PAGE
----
s the proper department so that
construction may begin "at once."
- For two hours, the Council de-
bated handling of the Sigma Kap-
y built as a permanent structure and
Sion.
A motion by Inter-Fraternity
Council President Tim Leed, '57-
BAd, to cancel Tuesday's forum,
was defeated on grounds that SGC
Y should hear an expression of stu--
f dent opinion on the issue before
they consider it the following day.
n ' Lave Motion Defeated
A motion by Union President
Roy Lave, '57E, thatconstituents
except for Sigma Kappa members,
be allowed to speak only during
r regular constituents' time, was de-
feated because the maorty of
Council members felt expression
r of opinion at the meeting would
, be pertinent to the question.
e Adams, however, said he feared
- open debate would lead to a "cir-
r cus" similar to debate last spring
on deferred sorority rushing.
a After further heated discussion,
Campus Affairs Chairman May-
nard Goldman moved that alum-
nae, legal advisers and delegated
representatives of Sigma Kappa
be allowed to speak at any time
during next Wednesday's meeting.
He later withdrew his motion and
the Council decided to defer dis-
cussion on the question until a
special meeting Sunday.
Open Forum
To Be Held
An open forum on Sigma Kappa
will be held at 7:30 p.m. Tuesday
in the Natural Science Auditorium.
' According to forum director
Ron Shorr, '57E, the forum's main
purpose is to give students a
chance to. air their views con-
cerning the sorority's position on
the University campus.
Student Government Council
1 President Bill Adams, '7BAd, .will
presentall pertinent facts and As-
sistant to the Dean of Men Dave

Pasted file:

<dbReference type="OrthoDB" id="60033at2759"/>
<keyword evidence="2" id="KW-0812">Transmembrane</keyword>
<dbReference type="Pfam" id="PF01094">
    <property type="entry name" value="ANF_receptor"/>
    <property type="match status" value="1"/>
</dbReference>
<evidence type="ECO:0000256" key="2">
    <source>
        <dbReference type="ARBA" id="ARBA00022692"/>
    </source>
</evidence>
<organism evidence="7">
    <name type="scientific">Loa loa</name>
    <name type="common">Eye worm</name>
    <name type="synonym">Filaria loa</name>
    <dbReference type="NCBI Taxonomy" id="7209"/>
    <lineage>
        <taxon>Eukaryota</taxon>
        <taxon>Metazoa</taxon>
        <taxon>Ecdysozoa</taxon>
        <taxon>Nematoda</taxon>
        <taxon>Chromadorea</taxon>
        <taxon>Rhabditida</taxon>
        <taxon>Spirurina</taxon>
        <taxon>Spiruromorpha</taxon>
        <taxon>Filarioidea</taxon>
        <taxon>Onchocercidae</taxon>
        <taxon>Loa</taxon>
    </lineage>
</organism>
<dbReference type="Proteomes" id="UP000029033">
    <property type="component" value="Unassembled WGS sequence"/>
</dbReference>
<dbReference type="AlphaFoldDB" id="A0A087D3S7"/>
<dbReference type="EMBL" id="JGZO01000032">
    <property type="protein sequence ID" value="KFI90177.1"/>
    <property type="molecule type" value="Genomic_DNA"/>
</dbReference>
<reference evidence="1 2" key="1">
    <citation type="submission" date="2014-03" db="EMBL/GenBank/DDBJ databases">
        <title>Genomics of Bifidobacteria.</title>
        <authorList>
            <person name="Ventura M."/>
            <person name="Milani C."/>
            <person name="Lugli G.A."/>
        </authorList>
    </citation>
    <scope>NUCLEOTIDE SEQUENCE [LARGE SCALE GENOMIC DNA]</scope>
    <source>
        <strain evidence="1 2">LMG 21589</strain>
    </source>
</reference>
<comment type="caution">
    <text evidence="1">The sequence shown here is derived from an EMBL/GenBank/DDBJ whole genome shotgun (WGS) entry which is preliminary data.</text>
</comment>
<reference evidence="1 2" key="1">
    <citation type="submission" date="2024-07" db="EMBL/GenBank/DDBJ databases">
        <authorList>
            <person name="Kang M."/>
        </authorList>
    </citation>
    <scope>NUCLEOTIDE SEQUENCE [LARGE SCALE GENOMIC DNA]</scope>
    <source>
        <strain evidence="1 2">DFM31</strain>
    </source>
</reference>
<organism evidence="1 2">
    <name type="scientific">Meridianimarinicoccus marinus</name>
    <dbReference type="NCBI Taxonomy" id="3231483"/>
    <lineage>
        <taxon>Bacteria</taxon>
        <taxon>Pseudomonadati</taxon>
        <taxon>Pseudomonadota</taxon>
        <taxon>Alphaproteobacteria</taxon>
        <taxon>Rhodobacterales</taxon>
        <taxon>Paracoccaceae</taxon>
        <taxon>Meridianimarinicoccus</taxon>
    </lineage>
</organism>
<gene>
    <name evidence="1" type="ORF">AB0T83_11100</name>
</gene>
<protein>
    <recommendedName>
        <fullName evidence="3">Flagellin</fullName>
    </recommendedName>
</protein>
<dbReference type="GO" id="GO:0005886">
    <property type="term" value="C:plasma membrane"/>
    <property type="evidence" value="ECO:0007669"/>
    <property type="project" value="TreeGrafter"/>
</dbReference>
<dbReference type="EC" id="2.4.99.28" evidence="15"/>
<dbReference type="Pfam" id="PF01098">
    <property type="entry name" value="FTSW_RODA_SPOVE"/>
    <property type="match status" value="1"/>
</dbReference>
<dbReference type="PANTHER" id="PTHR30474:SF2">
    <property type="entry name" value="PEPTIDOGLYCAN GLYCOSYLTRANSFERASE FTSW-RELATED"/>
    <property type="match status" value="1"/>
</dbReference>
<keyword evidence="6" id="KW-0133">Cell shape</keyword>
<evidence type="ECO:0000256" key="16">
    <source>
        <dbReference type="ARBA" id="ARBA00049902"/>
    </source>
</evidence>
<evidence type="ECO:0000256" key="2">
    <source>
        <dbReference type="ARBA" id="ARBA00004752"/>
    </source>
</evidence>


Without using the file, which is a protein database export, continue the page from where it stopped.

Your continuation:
Baad will moderate a discussion.
Adams will answer questions re-
lating to points of fact.
Members In Audience
SGC members will be in the
audience to hear opinions ex-
pressed by students.
The forum will be the first one
sponsored by SGC. The original
Council plan called for periodic
forums where University issues
could be discussed on an all-cam-
pus basis.
Wednesday, SGC will consider
I the local chapter's position on
campus. The Council has re-
quested Sigma Kappa's National'
Council to present all pertinent
facts concerning its summer sus-
pension of chapters at Tufts and
Cornell after those chapters
pledged Negro women.
Pledges Get
'More Money.

-Daily-Ed Graff
YOUNG DEMS-Gurney Pearsall, '57, president of the campus
NAACP, speaks at the Young Democrat's panel discussion on
racial discrimination in Ann Arbor.
.Local Racial Problems
Remain, Panel Says
By ALLAN STILLWAGON
Members of last night's panel discussion on discrimination in
Ann Arbor agreed that progress toward solution of racial problems is
sure, but slow.
Donald Pelz, study director for the University Survey Research
Center, reviewed those findings of the Ann Arbor Self Survey which
referred to Negro employment opportunities.
Pelz, who serves as administrative director of the survey on a
volunteer basis, repeated findings recently presented to the Institute
in Human Relations which showed that race was a substantial factor
in local employment opportunities.
Negroes Resigned
"Negroes seem to have resigned themselves in many cases to less
(desirable jobs," he continued.

Hatcher Calls
For Hungary
Aid Funds'
University faculty members will
receive letters soon suggesting
they contribute to a Hungarian
relief fund.
This drive grew out of a motion
passed by the Faculty Senate at
their Monday meeting.
Prof. George M. Mc Ewen of the
engineering English department.
and secretary of the Senate Ad-
visory Committee reported the
motion read as follows: "Where-
as recent developments in Hun-
gary have shocked all of civilized
humanity and whereas the Inter-
national Rescue Committee Inc.
has undertaken to assist Hun-
garian victims of suppression;
therefore be it resolved that this
Senate requests President Hatch-
er to send to each member of the
Faculty a reminder of the great
need which exists and to designate
some agency as depository for fi-
nancial contributions to the IRC."
Prof. George Piranian of the
mathematics department intro-
duced the motion and Prof. George